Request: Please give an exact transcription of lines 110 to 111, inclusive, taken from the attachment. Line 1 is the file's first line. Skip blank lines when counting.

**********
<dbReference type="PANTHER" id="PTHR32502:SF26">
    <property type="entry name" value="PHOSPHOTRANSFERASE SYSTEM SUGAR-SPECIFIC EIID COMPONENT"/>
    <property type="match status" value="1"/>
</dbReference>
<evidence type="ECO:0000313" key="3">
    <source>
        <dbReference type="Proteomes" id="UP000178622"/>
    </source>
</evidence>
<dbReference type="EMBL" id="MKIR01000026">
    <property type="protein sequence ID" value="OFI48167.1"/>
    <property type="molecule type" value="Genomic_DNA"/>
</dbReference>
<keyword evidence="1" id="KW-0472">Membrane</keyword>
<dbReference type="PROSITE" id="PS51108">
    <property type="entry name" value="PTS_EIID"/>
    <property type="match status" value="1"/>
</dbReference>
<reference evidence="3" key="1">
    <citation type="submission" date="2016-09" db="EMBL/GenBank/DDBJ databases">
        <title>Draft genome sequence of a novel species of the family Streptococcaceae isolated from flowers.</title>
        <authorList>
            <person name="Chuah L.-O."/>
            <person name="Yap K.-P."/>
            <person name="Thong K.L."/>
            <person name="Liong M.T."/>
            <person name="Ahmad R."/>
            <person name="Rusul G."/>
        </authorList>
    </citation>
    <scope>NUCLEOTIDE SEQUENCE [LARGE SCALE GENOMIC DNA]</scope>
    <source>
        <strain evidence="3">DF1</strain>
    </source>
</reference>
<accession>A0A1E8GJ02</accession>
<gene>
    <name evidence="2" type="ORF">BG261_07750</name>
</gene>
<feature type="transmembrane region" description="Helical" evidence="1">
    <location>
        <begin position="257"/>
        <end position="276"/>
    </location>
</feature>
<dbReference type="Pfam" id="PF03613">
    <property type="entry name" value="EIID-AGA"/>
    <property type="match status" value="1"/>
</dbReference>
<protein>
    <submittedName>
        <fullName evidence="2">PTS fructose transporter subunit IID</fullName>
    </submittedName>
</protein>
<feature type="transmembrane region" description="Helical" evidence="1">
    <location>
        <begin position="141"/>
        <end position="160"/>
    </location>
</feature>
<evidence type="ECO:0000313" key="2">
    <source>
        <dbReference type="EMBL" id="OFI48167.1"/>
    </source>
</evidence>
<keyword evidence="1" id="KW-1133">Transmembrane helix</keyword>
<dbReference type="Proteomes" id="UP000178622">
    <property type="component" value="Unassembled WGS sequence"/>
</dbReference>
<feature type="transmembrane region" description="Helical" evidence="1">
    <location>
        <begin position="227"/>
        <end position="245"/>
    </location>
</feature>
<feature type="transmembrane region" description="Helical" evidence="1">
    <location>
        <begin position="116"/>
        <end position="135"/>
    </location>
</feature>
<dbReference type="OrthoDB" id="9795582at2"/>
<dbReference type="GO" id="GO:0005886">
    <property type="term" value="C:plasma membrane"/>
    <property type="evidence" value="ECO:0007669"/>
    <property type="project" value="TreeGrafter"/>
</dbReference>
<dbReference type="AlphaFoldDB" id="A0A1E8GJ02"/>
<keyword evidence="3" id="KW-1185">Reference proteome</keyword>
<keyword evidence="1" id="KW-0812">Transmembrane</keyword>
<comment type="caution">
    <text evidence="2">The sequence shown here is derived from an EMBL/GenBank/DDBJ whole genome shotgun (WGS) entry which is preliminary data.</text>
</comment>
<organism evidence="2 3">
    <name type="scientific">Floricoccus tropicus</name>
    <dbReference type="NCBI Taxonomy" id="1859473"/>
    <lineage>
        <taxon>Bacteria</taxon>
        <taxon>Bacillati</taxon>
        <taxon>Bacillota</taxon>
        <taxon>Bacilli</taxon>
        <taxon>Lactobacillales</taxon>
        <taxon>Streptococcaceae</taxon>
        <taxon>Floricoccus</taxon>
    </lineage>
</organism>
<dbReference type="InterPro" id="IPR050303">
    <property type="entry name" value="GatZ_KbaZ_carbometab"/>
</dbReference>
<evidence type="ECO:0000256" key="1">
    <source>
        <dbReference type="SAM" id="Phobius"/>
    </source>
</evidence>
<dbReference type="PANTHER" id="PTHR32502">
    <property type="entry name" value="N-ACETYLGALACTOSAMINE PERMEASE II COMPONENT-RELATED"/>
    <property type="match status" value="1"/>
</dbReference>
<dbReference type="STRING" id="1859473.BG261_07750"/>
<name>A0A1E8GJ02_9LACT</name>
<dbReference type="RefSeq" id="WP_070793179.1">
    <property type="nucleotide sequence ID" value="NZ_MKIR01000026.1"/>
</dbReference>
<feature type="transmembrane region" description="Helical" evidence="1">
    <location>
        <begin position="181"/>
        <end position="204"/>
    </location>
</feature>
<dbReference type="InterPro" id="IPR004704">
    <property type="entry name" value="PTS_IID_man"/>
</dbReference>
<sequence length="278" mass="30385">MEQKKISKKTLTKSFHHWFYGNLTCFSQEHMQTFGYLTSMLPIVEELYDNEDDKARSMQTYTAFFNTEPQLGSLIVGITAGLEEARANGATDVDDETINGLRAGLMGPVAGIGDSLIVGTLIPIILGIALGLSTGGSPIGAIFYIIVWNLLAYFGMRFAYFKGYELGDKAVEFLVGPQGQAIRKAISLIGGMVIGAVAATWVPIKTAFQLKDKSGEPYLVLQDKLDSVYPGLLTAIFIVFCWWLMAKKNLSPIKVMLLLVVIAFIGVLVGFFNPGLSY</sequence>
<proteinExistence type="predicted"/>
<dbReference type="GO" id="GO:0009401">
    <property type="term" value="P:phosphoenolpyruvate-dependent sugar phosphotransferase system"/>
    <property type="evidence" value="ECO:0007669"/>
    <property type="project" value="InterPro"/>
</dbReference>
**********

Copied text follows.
<evidence type="ECO:0000256" key="1">
    <source>